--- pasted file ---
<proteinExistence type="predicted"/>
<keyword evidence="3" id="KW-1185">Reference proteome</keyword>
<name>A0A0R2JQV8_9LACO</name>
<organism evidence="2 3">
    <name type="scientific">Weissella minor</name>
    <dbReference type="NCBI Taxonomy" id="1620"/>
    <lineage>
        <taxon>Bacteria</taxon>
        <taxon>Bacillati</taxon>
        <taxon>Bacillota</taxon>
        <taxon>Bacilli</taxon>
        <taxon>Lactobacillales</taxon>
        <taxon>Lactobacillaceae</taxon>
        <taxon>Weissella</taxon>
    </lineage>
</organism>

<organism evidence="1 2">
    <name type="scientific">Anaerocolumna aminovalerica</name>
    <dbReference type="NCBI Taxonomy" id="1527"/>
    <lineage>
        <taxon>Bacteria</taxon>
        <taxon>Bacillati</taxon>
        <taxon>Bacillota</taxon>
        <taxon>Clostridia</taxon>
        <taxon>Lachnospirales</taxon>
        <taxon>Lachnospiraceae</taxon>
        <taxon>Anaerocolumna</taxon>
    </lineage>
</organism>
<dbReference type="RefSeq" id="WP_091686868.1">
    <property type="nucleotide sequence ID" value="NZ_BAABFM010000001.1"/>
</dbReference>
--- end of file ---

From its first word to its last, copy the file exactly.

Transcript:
<proteinExistence type="predicted"/>
<keyword evidence="3" id="KW-1185">Reference proteome</keyword>
<name>A0A0R2JQV8_9LACO</name>
<organism evidence="2 3">
    <name type="scientific">Weissella minor</name>
    <dbReference type="NCBI Taxonomy" id="1620"/>
    <lineage>
        <taxon>Bacteria</taxon>
        <taxon>Bacillati</taxon>
        <taxon>Bacillota</taxon>
        <taxon>Bacilli</taxon>
        <taxon>Lactobacillales</taxon>
        <taxon>Lactobacillaceae</taxon>
        <taxon>Weissella</taxon>
    </lineage>
</organism>

<organism evidence="1 2">
    <name type="scientific">Anaerocolumna aminovalerica</name>
    <dbReference type="NCBI Taxonomy" id="1527"/>
    <lineage>
        <taxon>Bacteria</taxon>
        <taxon>Bacillati</taxon>
        <taxon>Bacillota</taxon>
        <taxon>Clostridia</taxon>
        <taxon>Lachnospirales</taxon>
        <taxon>Lachnospiraceae</taxon>
        <taxon>Anaerocolumna</taxon>
    </lineage>
</organism>
<dbReference type="RefSeq" id="WP_091686868.1">
    <property type="nucleotide sequence ID" value="NZ_BAABFM010000001.1"/>
</dbReference>